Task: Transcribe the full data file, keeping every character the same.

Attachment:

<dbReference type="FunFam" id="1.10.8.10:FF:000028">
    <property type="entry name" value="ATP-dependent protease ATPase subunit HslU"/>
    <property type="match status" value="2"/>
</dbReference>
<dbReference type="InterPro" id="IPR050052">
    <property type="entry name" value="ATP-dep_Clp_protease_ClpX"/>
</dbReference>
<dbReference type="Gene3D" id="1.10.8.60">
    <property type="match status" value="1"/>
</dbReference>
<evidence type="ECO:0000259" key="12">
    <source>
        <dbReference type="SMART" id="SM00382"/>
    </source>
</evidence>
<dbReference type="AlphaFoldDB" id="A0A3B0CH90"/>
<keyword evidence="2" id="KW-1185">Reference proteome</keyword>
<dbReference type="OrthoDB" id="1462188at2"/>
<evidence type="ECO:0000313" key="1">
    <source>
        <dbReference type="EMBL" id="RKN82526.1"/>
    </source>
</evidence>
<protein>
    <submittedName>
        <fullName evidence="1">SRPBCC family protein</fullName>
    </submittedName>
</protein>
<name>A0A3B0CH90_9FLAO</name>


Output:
<dbReference type="FunFam" id="1.10.8.10:FF:000028">
    <property type="entry name" value="ATP-dependent protease ATPase subunit HslU"/>
    <property type="match status" value="2"/>
</dbReference>
<dbReference type="InterPro" id="IPR050052">
    <property type="entry name" value="ATP-dep_Clp_protease_ClpX"/>
</dbReference>
<dbReference type="Gene3D" id="1.10.8.60">
    <property type="match status" value="1"/>
</dbReference>
<evidence type="ECO:0000259" key="12">
    <source>
        <dbReference type="SMART" id="SM00382"/>
    </source>
</evidence>
<dbReference type="AlphaFoldDB" id="A0A3B0CH90"/>
<keyword evidence="2" id="KW-1185">Reference proteome</keyword>
<dbReference type="OrthoDB" id="1462188at2"/>
<evidence type="ECO:0000313" key="1">
    <source>
        <dbReference type="EMBL" id="RKN82526.1"/>
    </source>
</evidence>
<protein>
    <submittedName>
        <fullName evidence="1">SRPBCC family protein</fullName>
    </submittedName>
</protein>
<name>A0A3B0CH90_9FLAO</name>